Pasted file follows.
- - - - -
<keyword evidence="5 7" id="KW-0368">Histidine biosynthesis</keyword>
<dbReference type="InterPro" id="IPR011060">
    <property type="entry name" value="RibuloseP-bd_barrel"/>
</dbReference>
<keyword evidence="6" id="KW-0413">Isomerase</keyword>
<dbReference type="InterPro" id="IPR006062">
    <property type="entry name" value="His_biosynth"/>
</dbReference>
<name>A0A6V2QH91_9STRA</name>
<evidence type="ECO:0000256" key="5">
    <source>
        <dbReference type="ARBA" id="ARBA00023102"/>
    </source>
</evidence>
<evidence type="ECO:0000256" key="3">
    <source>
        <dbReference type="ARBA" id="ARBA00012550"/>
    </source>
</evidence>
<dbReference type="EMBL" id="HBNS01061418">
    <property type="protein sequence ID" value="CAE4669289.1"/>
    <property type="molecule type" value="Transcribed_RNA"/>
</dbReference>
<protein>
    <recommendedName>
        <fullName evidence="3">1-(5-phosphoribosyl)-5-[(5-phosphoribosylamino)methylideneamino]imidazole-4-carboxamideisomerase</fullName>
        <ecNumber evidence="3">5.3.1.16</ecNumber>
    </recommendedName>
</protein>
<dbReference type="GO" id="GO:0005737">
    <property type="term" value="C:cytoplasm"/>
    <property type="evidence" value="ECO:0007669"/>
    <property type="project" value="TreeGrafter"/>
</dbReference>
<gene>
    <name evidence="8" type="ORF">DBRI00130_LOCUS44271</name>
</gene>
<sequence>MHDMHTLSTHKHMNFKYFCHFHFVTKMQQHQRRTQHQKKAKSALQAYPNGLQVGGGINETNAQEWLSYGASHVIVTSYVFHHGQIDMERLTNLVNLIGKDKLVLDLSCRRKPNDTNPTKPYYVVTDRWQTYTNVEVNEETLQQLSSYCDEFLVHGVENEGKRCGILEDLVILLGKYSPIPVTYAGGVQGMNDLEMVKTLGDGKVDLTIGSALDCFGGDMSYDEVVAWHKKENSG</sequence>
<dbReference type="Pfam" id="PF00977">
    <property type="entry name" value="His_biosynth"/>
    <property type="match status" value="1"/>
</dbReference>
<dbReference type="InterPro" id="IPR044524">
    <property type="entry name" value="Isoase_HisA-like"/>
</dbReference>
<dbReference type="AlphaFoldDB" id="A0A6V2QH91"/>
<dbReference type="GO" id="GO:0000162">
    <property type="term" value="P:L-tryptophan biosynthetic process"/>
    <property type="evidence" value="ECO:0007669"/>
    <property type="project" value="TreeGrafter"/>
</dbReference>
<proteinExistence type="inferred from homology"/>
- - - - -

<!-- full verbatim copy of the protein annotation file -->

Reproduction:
<keyword evidence="5 7" id="KW-0368">Histidine biosynthesis</keyword>
<dbReference type="InterPro" id="IPR011060">
    <property type="entry name" value="RibuloseP-bd_barrel"/>
</dbReference>
<keyword evidence="6" id="KW-0413">Isomerase</keyword>
<dbReference type="InterPro" id="IPR006062">
    <property type="entry name" value="His_biosynth"/>
</dbReference>
<name>A0A6V2QH91_9STRA</name>
<evidence type="ECO:0000256" key="5">
    <source>
        <dbReference type="ARBA" id="ARBA00023102"/>
    </source>
</evidence>
<evidence type="ECO:0000256" key="3">
    <source>
        <dbReference type="ARBA" id="ARBA00012550"/>
    </source>
</evidence>
<dbReference type="EMBL" id="HBNS01061418">
    <property type="protein sequence ID" value="CAE4669289.1"/>
    <property type="molecule type" value="Transcribed_RNA"/>
</dbReference>
<protein>
    <recommendedName>
        <fullName evidence="3">1-(5-phosphoribosyl)-5-[(5-phosphoribosylamino)methylideneamino]imidazole-4-carboxamideisomerase</fullName>
        <ecNumber evidence="3">5.3.1.16</ecNumber>
    </recommendedName>
</protein>
<dbReference type="GO" id="GO:0005737">
    <property type="term" value="C:cytoplasm"/>
    <property type="evidence" value="ECO:0007669"/>
    <property type="project" value="TreeGrafter"/>
</dbReference>
<gene>
    <name evidence="8" type="ORF">DBRI00130_LOCUS44271</name>
</gene>
<sequence>MHDMHTLSTHKHMNFKYFCHFHFVTKMQQHQRRTQHQKKAKSALQAYPNGLQVGGGINETNAQEWLSYGASHVIVTSYVFHHGQIDMERLTNLVNLIGKDKLVLDLSCRRKPNDTNPTKPYYVVTDRWQTYTNVEVNEETLQQLSSYCDEFLVHGVENEGKRCGILEDLVILLGKYSPIPVTYAGGVQGMNDLEMVKTLGDGKVDLTIGSALDCFGGDMSYDEVVAWHKKENSG</sequence>
<dbReference type="Pfam" id="PF00977">
    <property type="entry name" value="His_biosynth"/>
    <property type="match status" value="1"/>
</dbReference>
<dbReference type="InterPro" id="IPR044524">
    <property type="entry name" value="Isoase_HisA-like"/>
</dbReference>
<dbReference type="AlphaFoldDB" id="A0A6V2QH91"/>
<dbReference type="GO" id="GO:0000162">
    <property type="term" value="P:L-tryptophan biosynthetic process"/>
    <property type="evidence" value="ECO:0007669"/>
    <property type="project" value="TreeGrafter"/>
</dbReference>
<proteinExistence type="inferred from homology"/>